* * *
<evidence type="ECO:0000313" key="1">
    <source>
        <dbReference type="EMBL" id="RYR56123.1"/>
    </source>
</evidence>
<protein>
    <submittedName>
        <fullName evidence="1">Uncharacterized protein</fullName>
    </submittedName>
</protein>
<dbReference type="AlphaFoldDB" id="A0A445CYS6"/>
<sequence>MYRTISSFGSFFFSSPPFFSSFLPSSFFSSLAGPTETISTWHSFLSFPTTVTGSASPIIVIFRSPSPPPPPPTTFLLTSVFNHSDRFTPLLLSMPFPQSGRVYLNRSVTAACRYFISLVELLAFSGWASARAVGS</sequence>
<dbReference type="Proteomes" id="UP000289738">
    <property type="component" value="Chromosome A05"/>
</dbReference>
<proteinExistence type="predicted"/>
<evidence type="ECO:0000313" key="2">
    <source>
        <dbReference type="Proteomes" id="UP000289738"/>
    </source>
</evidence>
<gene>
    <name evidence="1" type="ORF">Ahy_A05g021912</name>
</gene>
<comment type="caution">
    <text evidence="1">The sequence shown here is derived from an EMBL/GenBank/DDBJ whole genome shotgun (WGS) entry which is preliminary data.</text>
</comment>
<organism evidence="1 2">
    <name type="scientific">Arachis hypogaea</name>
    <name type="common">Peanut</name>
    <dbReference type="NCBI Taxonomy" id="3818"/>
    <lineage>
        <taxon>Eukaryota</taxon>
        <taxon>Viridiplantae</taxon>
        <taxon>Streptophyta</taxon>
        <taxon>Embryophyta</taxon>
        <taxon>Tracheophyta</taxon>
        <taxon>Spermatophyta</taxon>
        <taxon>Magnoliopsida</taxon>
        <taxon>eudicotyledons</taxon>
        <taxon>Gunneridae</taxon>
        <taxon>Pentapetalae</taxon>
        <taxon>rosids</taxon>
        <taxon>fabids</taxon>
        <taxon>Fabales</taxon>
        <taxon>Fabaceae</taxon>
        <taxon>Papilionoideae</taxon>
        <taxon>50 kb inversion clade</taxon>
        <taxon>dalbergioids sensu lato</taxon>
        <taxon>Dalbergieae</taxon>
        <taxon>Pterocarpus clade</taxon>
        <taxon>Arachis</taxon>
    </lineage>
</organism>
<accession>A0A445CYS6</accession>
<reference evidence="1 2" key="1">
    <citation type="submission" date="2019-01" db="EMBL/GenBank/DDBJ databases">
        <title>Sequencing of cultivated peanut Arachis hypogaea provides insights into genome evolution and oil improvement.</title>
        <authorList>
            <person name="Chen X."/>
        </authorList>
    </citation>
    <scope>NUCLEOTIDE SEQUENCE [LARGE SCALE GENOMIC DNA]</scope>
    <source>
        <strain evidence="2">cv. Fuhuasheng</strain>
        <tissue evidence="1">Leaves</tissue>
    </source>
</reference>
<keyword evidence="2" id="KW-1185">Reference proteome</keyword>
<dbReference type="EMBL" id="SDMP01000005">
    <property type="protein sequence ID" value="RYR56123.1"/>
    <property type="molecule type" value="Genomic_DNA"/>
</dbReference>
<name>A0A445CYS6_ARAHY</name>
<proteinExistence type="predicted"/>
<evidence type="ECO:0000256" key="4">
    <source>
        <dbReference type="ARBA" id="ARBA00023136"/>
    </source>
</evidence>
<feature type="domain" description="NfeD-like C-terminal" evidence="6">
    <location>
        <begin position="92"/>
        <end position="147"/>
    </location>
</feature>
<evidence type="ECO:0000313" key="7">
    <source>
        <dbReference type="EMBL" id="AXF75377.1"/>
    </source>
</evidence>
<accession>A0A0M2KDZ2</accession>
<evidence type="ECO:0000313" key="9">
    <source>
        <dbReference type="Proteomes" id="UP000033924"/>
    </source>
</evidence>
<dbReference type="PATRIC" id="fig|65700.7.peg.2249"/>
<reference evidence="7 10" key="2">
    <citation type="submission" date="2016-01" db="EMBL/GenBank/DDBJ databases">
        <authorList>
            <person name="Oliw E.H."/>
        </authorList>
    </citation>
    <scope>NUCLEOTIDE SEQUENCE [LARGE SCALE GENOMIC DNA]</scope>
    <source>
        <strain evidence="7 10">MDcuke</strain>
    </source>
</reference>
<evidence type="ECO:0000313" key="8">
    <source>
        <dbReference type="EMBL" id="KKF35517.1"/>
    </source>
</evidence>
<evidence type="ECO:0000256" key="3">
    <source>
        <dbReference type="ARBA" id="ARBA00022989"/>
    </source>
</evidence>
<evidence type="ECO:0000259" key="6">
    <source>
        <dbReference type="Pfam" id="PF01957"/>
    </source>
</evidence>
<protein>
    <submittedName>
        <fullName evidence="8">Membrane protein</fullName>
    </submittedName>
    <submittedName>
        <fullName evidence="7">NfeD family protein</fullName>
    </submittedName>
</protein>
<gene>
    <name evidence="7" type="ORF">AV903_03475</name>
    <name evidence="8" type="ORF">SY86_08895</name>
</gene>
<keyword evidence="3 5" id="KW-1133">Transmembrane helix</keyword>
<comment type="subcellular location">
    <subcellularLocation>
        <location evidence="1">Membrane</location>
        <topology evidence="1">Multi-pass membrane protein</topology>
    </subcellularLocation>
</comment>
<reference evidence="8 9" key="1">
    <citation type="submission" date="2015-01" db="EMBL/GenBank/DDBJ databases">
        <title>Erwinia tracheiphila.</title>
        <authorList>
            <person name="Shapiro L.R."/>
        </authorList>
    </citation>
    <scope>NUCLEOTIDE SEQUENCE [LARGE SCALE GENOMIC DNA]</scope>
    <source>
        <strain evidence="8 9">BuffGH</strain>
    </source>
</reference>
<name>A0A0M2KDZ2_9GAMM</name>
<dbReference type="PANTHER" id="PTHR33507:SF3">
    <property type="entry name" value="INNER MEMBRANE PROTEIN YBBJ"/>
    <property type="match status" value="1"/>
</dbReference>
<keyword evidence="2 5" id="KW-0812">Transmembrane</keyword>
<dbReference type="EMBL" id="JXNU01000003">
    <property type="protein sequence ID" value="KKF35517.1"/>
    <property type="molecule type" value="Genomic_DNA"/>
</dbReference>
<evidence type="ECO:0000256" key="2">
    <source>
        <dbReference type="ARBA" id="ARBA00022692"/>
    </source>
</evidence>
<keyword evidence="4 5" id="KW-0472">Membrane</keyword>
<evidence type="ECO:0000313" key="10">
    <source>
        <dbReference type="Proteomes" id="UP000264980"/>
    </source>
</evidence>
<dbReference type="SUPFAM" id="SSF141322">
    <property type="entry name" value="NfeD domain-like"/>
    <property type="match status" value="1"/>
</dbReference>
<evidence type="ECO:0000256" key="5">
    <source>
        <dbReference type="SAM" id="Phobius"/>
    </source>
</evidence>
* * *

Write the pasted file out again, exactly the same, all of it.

<evidence type="ECO:0000313" key="1">
    <source>
        <dbReference type="EMBL" id="RYR56123.1"/>
    </source>
</evidence>
<protein>
    <submittedName>
        <fullName evidence="1">Uncharacterized protein</fullName>
    </submittedName>
</protein>
<dbReference type="AlphaFoldDB" id="A0A445CYS6"/>
<sequence>MYRTISSFGSFFFSSPPFFSSFLPSSFFSSLAGPTETISTWHSFLSFPTTVTGSASPIIVIFRSPSPPPPPPTTFLLTSVFNHSDRFTPLLLSMPFPQSGRVYLNRSVTAACRYFISLVELLAFSGWASARAVGS</sequence>
<dbReference type="Proteomes" id="UP000289738">
    <property type="component" value="Chromosome A05"/>
</dbReference>
<proteinExistence type="predicted"/>
<evidence type="ECO:0000313" key="2">
    <source>
        <dbReference type="Proteomes" id="UP000289738"/>
    </source>
</evidence>
<gene>
    <name evidence="1" type="ORF">Ahy_A05g021912</name>
</gene>
<comment type="caution">
    <text evidence="1">The sequence shown here is derived from an EMBL/GenBank/DDBJ whole genome shotgun (WGS) entry which is preliminary data.</text>
</comment>
<organism evidence="1 2">
    <name type="scientific">Arachis hypogaea</name>
    <name type="common">Peanut</name>
    <dbReference type="NCBI Taxonomy" id="3818"/>
    <lineage>
        <taxon>Eukaryota</taxon>
        <taxon>Viridiplantae</taxon>
        <taxon>Streptophyta</taxon>
        <taxon>Embryophyta</taxon>
        <taxon>Tracheophyta</taxon>
        <taxon>Spermatophyta</taxon>
        <taxon>Magnoliopsida</taxon>
        <taxon>eudicotyledons</taxon>
        <taxon>Gunneridae</taxon>
        <taxon>Pentapetalae</taxon>
        <taxon>rosids</taxon>
        <taxon>fabids</taxon>
        <taxon>Fabales</taxon>
        <taxon>Fabaceae</taxon>
        <taxon>Papilionoideae</taxon>
        <taxon>50 kb inversion clade</taxon>
        <taxon>dalbergioids sensu lato</taxon>
        <taxon>Dalbergieae</taxon>
        <taxon>Pterocarpus clade</taxon>
        <taxon>Arachis</taxon>
    </lineage>
</organism>
<accession>A0A445CYS6</accession>
<reference evidence="1 2" key="1">
    <citation type="submission" date="2019-01" db="EMBL/GenBank/DDBJ databases">
        <title>Sequencing of cultivated peanut Arachis hypogaea provides insights into genome evolution and oil improvement.</title>
        <authorList>
            <person name="Chen X."/>
        </authorList>
    </citation>
    <scope>NUCLEOTIDE SEQUENCE [LARGE SCALE GENOMIC DNA]</scope>
    <source>
        <strain evidence="2">cv. Fuhuasheng</strain>
        <tissue evidence="1">Leaves</tissue>
    </source>
</reference>
<keyword evidence="2" id="KW-1185">Reference proteome</keyword>
<dbReference type="EMBL" id="SDMP01000005">
    <property type="protein sequence ID" value="RYR56123.1"/>
    <property type="molecule type" value="Genomic_DNA"/>
</dbReference>
<name>A0A445CYS6_ARAHY</name>
<proteinExistence type="predicted"/>
<evidence type="ECO:0000256" key="4">
    <source>
        <dbReference type="ARBA" id="ARBA00023136"/>
    </source>
</evidence>
<feature type="domain" description="NfeD-like C-terminal" evidence="6">
    <location>
        <begin position="92"/>
        <end position="147"/>
    </location>
</feature>
<evidence type="ECO:0000313" key="7">
    <source>
        <dbReference type="EMBL" id="AXF75377.1"/>
    </source>
</evidence>
<accession>A0A0M2KDZ2</accession>
<evidence type="ECO:0000313" key="9">
    <source>
        <dbReference type="Proteomes" id="UP000033924"/>
    </source>
</evidence>
<dbReference type="PATRIC" id="fig|65700.7.peg.2249"/>
<reference evidence="7 10" key="2">
    <citation type="submission" date="2016-01" db="EMBL/GenBank/DDBJ databases">
        <authorList>
            <person name="Oliw E.H."/>
        </authorList>
    </citation>
    <scope>NUCLEOTIDE SEQUENCE [LARGE SCALE GENOMIC DNA]</scope>
    <source>
        <strain evidence="7 10">MDcuke</strain>
    </source>
</reference>
<evidence type="ECO:0000313" key="8">
    <source>
        <dbReference type="EMBL" id="KKF35517.1"/>
    </source>
</evidence>
<evidence type="ECO:0000256" key="3">
    <source>
        <dbReference type="ARBA" id="ARBA00022989"/>
    </source>
</evidence>
<evidence type="ECO:0000259" key="6">
    <source>
        <dbReference type="Pfam" id="PF01957"/>
    </source>
</evidence>
<protein>
    <submittedName>
        <fullName evidence="8">Membrane protein</fullName>
    </submittedName>
    <submittedName>
        <fullName evidence="7">NfeD family protein</fullName>
    </submittedName>
</protein>
<gene>
    <name evidence="7" type="ORF">AV903_03475</name>
    <name evidence="8" type="ORF">SY86_08895</name>
</gene>
<keyword evidence="3 5" id="KW-1133">Transmembrane helix</keyword>
<comment type="subcellular location">
    <subcellularLocation>
        <location evidence="1">Membrane</location>
        <topology evidence="1">Multi-pass membrane protein</topology>
    </subcellularLocation>
</comment>
<reference evidence="8 9" key="1">
    <citation type="submission" date="2015-01" db="EMBL/GenBank/DDBJ databases">
        <title>Erwinia tracheiphila.</title>
        <authorList>
            <person name="Shapiro L.R."/>
        </authorList>
    </citation>
    <scope>NUCLEOTIDE SEQUENCE [LARGE SCALE GENOMIC DNA]</scope>
    <source>
        <strain evidence="8 9">BuffGH</strain>
    </source>
</reference>
<name>A0A0M2KDZ2_9GAMM</name>
<dbReference type="PANTHER" id="PTHR33507:SF3">
    <property type="entry name" value="INNER MEMBRANE PROTEIN YBBJ"/>
    <property type="match status" value="1"/>
</dbReference>
<keyword evidence="2 5" id="KW-0812">Transmembrane</keyword>
<dbReference type="EMBL" id="JXNU01000003">
    <property type="protein sequence ID" value="KKF35517.1"/>
    <property type="molecule type" value="Genomic_DNA"/>
</dbReference>
<evidence type="ECO:0000256" key="2">
    <source>
        <dbReference type="ARBA" id="ARBA00022692"/>
    </source>
</evidence>
<keyword evidence="4 5" id="KW-0472">Membrane</keyword>
<evidence type="ECO:0000313" key="10">
    <source>
        <dbReference type="Proteomes" id="UP000264980"/>
    </source>
</evidence>
<dbReference type="SUPFAM" id="SSF141322">
    <property type="entry name" value="NfeD domain-like"/>
    <property type="match status" value="1"/>
</dbReference>
<evidence type="ECO:0000256" key="5">
    <source>
        <dbReference type="SAM" id="Phobius"/>
    </source>
</evidence>